A WCW research team conducts a pilot study to develop a depression prevention program for Wellesley College students.
Tracy Gladstone, Ph.D., and colleagues identify a connection between youth and parents dealing with anxiety and depression.
An online, self-guided depression prevention program co-created by WCW's Tracy Gladstone, Ph.D., has promising results.
Tracy Gladstone, Ph.D., associate director, senior research scientist, and director of the Robert S. and Grace W. Stone Primary Prevention Initiatives at the Wellesley Centers for Women (WCW), co-authored “Effect of Internet-Based Cognitive Behavioral Humanistic and Interpersonal Training vs. Internet-Based General Health Education on Adolescent Depression in Primary Care: A Randomized Clinical Trial.” Gladstone et al., 2018, published the study results in the Journal of American Medical Association (JAMA), highlighting the positive effects of the web-based CATCH-IT intervention on preventing depressive episodes among adolescents most at risk.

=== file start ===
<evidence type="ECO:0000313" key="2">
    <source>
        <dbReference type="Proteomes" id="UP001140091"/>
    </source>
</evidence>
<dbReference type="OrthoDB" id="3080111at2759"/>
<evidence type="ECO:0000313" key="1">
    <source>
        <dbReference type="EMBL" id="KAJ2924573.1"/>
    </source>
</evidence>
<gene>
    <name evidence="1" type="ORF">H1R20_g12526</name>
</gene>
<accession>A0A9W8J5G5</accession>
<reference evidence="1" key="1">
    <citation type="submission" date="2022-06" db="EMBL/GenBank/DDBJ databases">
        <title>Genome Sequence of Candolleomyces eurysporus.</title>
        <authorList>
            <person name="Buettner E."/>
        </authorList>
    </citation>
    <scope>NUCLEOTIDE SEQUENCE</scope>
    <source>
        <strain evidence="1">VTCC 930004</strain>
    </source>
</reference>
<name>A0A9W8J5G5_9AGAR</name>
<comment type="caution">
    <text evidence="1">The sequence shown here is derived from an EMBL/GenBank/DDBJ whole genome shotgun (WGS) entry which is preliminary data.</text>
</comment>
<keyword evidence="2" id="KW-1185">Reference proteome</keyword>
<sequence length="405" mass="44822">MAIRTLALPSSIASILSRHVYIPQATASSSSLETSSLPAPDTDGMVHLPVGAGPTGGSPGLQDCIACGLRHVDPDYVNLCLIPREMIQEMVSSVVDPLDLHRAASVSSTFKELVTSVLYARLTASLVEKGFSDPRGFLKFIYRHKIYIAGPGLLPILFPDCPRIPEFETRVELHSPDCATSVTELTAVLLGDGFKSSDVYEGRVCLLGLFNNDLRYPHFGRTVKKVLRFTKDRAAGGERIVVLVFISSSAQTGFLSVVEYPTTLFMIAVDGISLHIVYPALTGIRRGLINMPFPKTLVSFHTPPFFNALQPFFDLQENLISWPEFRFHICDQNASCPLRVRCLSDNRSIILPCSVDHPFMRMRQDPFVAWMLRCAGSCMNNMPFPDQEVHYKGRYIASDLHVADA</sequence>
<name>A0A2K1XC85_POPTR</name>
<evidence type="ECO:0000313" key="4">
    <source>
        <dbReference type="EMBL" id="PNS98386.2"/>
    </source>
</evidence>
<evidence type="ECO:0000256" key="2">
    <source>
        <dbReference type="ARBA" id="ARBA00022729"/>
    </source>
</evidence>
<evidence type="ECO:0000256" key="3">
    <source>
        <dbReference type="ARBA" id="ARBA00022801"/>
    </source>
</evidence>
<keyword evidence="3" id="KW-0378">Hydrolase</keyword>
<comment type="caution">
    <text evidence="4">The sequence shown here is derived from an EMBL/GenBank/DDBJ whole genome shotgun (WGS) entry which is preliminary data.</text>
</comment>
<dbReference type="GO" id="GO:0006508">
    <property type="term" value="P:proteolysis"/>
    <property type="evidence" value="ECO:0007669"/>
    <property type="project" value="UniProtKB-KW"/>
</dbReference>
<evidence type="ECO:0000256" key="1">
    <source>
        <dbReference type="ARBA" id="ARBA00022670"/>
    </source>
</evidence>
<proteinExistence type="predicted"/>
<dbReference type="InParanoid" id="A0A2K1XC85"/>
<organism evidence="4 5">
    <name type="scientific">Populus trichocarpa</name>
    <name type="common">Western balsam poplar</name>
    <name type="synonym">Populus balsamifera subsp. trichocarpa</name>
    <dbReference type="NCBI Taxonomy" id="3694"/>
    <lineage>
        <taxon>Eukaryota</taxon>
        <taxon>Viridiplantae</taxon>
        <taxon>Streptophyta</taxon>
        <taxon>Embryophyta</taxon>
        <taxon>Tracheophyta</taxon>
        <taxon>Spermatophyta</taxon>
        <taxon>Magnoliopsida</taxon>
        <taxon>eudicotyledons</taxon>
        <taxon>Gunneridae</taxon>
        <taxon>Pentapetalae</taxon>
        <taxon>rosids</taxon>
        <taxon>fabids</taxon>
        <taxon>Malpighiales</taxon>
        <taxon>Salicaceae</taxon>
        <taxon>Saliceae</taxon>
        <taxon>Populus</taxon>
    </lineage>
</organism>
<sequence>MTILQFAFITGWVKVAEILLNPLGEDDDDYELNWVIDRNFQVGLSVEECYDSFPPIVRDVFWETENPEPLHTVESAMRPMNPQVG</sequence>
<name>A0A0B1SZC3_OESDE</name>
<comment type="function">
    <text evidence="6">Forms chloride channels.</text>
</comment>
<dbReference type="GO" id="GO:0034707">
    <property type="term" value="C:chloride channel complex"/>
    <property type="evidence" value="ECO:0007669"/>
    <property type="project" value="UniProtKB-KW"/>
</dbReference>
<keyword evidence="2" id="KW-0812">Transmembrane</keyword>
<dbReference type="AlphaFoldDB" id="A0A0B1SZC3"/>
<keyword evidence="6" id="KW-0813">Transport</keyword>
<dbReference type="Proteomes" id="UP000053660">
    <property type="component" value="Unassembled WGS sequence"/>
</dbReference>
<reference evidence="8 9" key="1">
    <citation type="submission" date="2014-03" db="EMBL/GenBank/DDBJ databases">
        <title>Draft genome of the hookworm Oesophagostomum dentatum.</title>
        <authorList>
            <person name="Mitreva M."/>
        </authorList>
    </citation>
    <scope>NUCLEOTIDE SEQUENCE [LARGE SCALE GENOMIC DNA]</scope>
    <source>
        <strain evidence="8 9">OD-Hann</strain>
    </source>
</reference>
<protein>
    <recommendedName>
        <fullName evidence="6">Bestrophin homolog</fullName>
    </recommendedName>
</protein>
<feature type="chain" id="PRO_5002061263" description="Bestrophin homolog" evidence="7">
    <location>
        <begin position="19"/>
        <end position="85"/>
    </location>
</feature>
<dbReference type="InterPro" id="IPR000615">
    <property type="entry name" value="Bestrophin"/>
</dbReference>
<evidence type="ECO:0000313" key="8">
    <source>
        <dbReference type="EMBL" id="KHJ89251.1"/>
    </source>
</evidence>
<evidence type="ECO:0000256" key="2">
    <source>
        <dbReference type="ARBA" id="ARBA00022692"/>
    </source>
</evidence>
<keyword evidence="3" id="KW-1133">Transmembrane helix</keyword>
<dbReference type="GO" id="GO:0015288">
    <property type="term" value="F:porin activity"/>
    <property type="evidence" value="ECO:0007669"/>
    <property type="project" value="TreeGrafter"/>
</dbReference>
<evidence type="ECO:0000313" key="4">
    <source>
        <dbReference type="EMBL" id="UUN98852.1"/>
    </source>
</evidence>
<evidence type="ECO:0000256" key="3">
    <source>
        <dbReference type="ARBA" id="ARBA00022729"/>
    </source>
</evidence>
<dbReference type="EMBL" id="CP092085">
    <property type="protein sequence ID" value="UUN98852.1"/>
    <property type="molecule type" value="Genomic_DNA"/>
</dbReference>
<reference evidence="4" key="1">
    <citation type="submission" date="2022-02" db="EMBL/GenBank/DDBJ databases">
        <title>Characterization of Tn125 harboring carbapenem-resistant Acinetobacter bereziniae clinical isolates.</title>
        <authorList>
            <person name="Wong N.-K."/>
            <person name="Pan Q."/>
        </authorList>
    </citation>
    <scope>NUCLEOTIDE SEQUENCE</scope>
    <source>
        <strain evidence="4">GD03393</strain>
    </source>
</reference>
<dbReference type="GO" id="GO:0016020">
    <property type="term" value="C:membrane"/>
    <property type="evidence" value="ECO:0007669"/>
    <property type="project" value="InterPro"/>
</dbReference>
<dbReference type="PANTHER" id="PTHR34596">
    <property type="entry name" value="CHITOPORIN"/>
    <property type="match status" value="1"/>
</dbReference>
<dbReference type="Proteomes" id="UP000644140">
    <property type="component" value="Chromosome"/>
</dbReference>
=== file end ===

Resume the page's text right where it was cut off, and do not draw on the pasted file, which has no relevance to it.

Linda Charmaraman, Ph.D., senior research scientist and director of the Youth, Media, & Wellbeing Research Lab at the Wellesley Centers for Women (WCW), presented with a panel of experts on social media and technology from infancy to young adulthood at the Pediatric Academic Societies meeting in Toronto, Canada. Based on her work with Megan Moreno, M.D., M.P.H., M.S.Ed., at the University of Wisconsin, Madison, and funded through Children and Screens: Institute of Digital Media and Child Development, the May talk focused on the psychosocial and physical health associations of early social media use before age 12.
The Wellesley Centers for Women (WCW) will partner with the University of Illinois at Chicago on a $7 million, multi-year project to evaluate and compare depression prevention programs for teens. Over $1.6 million of the award from the Patient-Centered Outcomes Research Institute (PCORI) will go to WCW.
Dr. Tracy Gladstone discusses a newly funded study that aims to prevent teen depression.
September 18, 2018
The Wellesley Centers for Women will partner with University of Illinois at Chicago on a $7 million, multi-year project to evaluate and compare depression prevention programs for teens.
To help prevent depression before it starts, Tracy Gladstone and her colleagues developed a web-based program for at-risk teens.
Dr. Tracy Gladstone discusses CATCH-IT, a self-guided, internet-based intervention aimed at teenagers who are at risk for depression.
Collaborations and Communication: A School-Based Depression Prevention & Intervention Program